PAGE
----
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What’s the difference between Alzheimer’s and dementia?

What’s the difference between Alzheimer’s and dementia?

The terms dementia and Alzheimer’s are often used as though they’re the same thing, but they’re not. Dementia describes the side effects of damage to the brain from a disease. Alzheimer’s is one of those diseases.

What is dementia?

Dementia is an umbrella term for a group of signs and symptoms, such as memory loss and difficulties with perception, reasoning and language. Dementia develops as a result of a disease that attacks the brain.

So, dementia is not a disease itself, but a way to describe the side effects of damage to the brain from disease. There are more than 200 types and sub-types of dementia.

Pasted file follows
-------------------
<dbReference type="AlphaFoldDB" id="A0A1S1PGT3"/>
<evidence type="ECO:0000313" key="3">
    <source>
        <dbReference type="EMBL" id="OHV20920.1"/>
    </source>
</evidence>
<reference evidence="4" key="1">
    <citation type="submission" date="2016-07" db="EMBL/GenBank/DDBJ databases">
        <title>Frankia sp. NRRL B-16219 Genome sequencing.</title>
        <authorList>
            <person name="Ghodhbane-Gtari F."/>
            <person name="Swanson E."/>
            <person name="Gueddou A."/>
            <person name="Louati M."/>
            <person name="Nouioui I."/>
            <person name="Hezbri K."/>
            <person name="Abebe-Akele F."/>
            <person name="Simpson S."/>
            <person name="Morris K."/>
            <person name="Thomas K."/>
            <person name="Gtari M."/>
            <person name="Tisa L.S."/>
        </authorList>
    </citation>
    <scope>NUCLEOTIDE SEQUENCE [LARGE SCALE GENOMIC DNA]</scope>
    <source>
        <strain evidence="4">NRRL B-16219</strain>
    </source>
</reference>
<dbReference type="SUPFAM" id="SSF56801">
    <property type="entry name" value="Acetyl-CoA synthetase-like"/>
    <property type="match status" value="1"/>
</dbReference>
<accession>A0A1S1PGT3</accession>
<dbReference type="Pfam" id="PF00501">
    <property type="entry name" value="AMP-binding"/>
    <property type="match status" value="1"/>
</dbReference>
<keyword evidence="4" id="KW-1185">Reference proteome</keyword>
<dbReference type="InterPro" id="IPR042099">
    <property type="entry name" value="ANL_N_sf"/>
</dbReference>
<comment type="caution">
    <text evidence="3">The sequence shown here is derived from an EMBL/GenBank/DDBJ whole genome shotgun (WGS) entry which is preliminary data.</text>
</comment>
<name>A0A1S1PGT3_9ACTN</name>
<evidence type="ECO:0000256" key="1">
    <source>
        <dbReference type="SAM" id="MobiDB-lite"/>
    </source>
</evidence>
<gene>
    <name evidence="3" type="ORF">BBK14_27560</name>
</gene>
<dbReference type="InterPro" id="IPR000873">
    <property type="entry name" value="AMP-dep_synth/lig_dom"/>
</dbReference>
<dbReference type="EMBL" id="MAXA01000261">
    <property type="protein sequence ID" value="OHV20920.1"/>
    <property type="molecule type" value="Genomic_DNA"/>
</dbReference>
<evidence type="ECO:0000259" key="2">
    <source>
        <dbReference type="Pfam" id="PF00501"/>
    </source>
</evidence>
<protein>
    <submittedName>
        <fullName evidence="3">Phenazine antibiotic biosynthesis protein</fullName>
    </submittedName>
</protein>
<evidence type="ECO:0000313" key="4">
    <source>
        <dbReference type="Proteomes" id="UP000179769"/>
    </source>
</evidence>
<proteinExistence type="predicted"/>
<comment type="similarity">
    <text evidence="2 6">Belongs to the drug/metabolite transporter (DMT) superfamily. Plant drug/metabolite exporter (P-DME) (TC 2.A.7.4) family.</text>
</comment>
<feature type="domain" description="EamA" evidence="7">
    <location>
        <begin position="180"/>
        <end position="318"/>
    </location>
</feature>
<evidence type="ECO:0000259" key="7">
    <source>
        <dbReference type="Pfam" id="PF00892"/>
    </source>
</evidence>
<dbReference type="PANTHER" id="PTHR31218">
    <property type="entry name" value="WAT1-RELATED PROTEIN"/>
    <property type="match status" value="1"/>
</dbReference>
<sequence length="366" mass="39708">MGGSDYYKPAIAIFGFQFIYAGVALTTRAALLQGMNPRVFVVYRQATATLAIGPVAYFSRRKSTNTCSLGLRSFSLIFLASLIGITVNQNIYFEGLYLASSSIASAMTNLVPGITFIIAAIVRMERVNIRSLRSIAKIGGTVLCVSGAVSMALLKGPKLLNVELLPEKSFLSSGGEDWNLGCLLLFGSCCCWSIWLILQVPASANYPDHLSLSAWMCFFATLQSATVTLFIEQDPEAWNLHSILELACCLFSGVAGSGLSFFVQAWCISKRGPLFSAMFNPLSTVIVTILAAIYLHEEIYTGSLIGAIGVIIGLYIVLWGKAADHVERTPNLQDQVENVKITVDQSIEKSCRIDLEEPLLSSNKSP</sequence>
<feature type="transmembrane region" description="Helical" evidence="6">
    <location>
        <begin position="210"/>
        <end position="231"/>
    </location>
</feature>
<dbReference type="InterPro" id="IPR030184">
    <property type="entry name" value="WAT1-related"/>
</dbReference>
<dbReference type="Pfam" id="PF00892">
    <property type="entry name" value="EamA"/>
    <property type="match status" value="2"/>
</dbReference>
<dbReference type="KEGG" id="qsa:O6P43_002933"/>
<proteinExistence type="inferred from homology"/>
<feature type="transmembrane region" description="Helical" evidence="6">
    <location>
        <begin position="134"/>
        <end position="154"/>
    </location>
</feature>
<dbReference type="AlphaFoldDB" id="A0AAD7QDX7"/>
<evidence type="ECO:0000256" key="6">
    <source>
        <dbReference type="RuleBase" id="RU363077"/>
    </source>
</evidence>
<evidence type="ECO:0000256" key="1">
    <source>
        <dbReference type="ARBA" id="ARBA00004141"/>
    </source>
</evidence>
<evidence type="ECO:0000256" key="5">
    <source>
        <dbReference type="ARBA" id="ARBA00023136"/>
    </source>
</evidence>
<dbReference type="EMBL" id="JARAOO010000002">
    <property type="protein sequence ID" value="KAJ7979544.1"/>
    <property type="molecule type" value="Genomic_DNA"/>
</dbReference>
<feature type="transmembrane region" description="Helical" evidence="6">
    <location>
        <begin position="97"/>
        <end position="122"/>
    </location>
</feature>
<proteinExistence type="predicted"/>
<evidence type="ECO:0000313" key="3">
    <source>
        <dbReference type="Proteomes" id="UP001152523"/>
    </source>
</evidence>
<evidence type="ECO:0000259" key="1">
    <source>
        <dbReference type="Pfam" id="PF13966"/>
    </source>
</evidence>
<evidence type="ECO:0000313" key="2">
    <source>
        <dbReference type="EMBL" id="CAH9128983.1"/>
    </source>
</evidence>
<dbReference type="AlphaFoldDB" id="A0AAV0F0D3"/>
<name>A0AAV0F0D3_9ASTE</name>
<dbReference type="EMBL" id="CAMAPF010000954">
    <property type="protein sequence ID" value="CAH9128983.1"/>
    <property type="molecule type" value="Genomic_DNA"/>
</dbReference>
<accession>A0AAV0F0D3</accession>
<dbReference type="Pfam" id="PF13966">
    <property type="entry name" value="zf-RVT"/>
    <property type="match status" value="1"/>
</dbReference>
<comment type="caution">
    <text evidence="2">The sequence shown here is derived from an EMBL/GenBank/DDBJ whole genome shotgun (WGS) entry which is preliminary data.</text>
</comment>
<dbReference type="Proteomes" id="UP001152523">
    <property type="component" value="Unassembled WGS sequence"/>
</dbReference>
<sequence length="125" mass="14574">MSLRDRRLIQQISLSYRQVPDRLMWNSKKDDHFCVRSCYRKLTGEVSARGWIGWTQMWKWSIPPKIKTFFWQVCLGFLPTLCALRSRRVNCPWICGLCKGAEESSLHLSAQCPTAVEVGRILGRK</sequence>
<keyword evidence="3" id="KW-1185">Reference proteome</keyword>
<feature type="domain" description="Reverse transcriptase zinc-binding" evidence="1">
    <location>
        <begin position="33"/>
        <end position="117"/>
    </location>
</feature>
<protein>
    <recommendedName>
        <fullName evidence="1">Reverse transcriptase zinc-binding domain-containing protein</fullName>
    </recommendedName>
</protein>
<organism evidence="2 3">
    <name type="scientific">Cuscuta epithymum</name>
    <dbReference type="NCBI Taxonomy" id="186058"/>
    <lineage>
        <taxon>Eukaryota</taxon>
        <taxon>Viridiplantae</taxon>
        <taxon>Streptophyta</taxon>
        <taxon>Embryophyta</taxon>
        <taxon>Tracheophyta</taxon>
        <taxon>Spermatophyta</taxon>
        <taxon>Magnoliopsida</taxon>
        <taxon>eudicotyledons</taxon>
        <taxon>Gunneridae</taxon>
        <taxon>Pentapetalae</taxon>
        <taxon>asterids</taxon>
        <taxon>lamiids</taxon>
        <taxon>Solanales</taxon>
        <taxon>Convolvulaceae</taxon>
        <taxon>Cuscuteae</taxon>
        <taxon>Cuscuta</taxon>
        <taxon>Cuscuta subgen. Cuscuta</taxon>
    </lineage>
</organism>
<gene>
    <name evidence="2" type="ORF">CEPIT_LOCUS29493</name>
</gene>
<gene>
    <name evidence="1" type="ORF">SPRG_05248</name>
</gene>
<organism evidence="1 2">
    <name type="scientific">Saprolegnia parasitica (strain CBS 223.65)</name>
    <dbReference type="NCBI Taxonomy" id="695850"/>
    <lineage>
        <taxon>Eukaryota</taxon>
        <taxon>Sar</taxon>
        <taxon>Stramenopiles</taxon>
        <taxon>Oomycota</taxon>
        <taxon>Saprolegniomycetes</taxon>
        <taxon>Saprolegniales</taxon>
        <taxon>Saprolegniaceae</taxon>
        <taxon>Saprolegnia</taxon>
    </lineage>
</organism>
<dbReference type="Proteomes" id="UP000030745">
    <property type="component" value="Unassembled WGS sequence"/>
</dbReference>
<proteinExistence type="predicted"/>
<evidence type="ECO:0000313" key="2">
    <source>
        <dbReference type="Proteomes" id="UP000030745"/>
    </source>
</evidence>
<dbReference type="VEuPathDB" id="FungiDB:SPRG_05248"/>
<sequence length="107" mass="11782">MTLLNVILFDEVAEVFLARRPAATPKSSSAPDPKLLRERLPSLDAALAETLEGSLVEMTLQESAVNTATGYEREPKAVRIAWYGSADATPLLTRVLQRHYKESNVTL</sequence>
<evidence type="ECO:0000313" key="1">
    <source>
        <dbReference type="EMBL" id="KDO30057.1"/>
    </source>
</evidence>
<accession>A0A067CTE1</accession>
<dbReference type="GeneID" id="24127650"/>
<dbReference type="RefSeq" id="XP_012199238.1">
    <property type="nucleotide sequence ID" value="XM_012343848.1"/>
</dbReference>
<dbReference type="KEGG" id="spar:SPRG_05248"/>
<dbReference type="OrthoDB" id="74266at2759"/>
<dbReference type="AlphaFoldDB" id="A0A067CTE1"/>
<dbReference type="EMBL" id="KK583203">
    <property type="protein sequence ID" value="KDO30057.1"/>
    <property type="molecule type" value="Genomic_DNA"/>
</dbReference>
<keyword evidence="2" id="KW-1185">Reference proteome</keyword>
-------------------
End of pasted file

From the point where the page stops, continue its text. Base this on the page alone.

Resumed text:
What is Alzheimer’s disease?

Alzheimer’s is one of the diseases that lead to dementia. It was named after Alois Alzheimer – the doctor who first described the disease back in 1906. With Alzheimer’s disease, proteins build up within the brain, leading to irreversible damage.  These proteins ‘clump’ together to form ‘plaques’ and ‘tangles’ that interfere with connectivity between nerve cells. Over time, nerve cells die off within the brain, causing the brain to shrink.

Alzheimer’s is one of the most common causes of dementia. Other causes include dementia with Lewy bodies, vascular dementia, frontotemporal dementia and mixed dementia. If you or a loved one has been diagnosed with dementia, it’s important to find out the type in order to get the best possible support.

While Alzheimer’s and dementia are not curable, a person-centered approach to care can help to reduce symptoms and sometimes slow the disease down. Medication can also be prescribed by a GP in the early stages of dementia.